Each of his feet have these half-discs attached, and they're not just for style points. With a total of six spring-loaded firing missiles, Unicron the only guy around capable of blowing up a galaxy with his legs. The missiles work surprisingly well -- to the point where I'd be surprised if some lawsuit isn't eventually filed after a kid shoots out his sister's eye. You know the story with that old "rocket firing" Boba Fett action figure? You know what he looks like, but the original version shared a similar feature. Kenner canned it for working "too well," but I can't imagine Unicron's launchers firing with any less viciousness. Not that I'm complaining -- it's fun aiming at the cats. At the cats' eyes. I love Unicron.

Oh, scroll up to that big robot picture above again -- see the little orb thing in Unicron's left hand? That's his "minicon," named "Dead End." I don't watch Armada, so I can't tell you his origin story. The orb turns into a robot though, and that's all that matters...

Look! Dead End! Just a little black robot dude, impressively carrying a gun almost the length of his entire widdle orby body. Apparently, these minicons play a huge role on the show, and though the toy comes with a small comic book that'd presumably explain the whole deal, I can't bring myself to read it because it's not on a computer monitor. At least I'm being honest. From what I gather, they're some kind of weird power sources that all of the Autobots and Decepticons hunt and hoard like wolves. Unicron is no exception -- given the toy's features, it seems like his major goal this time around is to collect as many minicons as possible. Just like the kids! Unicron is just like the kids! You know, it's hard to look at the almighty Optimus in the same way after spending some time with this guy. I mean, Prime's great and all, a true hero, but how in God's name is he supposed to stack up against something like Unicron?

Unicron: Hi, Prime. I'm Unicron. I'm a robot the size of a planet, and you guessed it, I also turn into a planet. Completing this holy trilogy, I eat other planets.

Optimus: Hi Unicron. I turn into a red truck.

It just doesn't wash. I don't care how many times the guy gets beat up on the new show, or how many times I watch the Autobots break through his eyes in the ol' movie. In a one-on-on battle, I can't see any other transforming robot making it past the first round with Unicron. Except that maid thing from Spaceballs, but I'm not sure if she counts. Of Unicron's two modes, I'm digging this robot shit a lot more. It's partly because of the planet mode's smaller scale, but mostly because the robot mode lights up and has an exploding ribcage. Can't beat that with a stick, or even a planet mode. Take a look...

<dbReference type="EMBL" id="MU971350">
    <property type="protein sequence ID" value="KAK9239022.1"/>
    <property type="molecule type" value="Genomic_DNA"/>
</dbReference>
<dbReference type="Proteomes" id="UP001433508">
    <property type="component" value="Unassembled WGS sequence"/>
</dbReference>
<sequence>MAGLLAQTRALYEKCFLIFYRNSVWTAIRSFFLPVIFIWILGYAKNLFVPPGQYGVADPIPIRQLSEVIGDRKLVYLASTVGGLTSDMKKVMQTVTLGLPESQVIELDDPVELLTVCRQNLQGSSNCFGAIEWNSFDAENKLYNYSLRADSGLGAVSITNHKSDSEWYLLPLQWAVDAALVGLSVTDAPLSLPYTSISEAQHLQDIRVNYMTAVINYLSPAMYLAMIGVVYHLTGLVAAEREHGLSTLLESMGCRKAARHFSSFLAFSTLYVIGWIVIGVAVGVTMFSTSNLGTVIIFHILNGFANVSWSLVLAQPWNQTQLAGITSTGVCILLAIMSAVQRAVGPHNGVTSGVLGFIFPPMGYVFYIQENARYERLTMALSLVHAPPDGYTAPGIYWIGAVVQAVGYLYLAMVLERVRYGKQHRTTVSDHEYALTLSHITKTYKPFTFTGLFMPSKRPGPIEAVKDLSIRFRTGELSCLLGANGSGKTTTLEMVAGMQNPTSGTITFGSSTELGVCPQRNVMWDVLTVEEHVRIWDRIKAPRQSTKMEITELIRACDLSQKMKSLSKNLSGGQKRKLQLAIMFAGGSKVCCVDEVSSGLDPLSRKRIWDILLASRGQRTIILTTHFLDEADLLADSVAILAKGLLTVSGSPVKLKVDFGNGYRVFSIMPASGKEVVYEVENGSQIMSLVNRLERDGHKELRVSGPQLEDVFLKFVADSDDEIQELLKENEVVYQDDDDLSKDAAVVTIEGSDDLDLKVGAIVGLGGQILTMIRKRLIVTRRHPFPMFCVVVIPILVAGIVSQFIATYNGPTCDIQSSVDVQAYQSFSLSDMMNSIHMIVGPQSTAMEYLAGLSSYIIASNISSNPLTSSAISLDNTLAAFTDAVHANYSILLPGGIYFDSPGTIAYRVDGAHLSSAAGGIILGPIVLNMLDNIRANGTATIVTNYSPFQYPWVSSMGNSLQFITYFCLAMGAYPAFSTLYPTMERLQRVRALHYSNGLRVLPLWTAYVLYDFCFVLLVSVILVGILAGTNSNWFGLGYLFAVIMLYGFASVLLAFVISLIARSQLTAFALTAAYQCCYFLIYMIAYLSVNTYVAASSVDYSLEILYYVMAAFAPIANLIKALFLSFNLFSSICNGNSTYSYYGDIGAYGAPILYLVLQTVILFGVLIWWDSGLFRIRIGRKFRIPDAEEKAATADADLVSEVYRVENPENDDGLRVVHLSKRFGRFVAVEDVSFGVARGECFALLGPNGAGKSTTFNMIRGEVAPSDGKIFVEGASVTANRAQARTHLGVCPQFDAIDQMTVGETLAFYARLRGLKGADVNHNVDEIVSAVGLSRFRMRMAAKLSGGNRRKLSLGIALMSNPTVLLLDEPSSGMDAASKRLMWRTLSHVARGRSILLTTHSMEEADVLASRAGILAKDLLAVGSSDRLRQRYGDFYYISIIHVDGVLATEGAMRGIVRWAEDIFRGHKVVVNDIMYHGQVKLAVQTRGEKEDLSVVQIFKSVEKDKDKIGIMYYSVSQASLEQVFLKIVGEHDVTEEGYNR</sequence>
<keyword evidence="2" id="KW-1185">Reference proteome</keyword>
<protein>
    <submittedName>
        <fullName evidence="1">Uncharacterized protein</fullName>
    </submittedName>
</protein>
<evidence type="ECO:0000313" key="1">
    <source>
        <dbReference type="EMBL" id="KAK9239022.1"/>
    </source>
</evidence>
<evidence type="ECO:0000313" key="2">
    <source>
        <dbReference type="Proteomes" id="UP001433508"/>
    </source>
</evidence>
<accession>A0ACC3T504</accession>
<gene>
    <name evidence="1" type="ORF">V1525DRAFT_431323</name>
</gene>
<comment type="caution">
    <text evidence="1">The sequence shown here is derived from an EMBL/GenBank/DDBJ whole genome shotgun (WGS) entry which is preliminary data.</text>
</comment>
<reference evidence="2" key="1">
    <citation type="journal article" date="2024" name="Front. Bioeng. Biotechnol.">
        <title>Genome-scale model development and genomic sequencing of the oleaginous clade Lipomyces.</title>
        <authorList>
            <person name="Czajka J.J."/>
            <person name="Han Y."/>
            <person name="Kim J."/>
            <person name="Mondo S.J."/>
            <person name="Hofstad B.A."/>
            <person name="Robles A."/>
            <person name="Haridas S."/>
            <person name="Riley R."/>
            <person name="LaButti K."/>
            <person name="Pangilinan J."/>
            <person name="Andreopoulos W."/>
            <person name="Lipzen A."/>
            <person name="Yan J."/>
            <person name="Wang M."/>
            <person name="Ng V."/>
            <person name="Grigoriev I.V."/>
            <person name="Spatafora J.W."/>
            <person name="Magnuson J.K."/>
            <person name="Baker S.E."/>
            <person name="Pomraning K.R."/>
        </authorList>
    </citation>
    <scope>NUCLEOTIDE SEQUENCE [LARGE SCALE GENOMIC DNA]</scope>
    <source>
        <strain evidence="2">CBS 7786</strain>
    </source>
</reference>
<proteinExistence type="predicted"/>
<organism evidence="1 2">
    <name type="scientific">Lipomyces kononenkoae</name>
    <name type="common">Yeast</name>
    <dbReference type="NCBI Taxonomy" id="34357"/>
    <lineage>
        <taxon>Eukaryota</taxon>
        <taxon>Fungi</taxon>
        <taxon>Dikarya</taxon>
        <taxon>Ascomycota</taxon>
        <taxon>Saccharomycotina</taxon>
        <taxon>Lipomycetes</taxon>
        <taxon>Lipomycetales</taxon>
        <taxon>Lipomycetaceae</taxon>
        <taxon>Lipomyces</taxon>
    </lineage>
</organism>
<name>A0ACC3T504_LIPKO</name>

When you stick Dead End (or any other applicable minicon) into a little peg on Unicron's back, his entire chest explodes and fires a yellow missile halfway across the city. It's even set to the score of Unicron's meaty parts making weird "winding" noises, so obviously, few will be able to resist a feature like this. I've seen lots of shooting missiles, but again, nothing like the ones Unicron's got. Even those old G.I. Joe vehicles with the 72,000 nukes didn't pack a wallop like these, but even if they did, Unicron's chest missile would still win the war. Why? His damn eyes light up when he's on the attack...

See? Light-up eyes. Beautiful, glowing eyes. They're almost haunting, and would be if Unicron was a real boy and not an action figure. Hooowah! Hoowah hoowah. The picture above also provides a good close-up of his head, and as you can see, time's been kind to the guy. They didn't make too many unnecessary upgrades to his original look, and while he doesn't quite have the same "grainy appeal" as the movie version, he technically shouldn't. Remember, this is the Armada version. Friggin' Armada.

The eyes aren't the only Unicron body parts capable of lighting up a small, enclosed area. That hand does it too! That miraculous hand!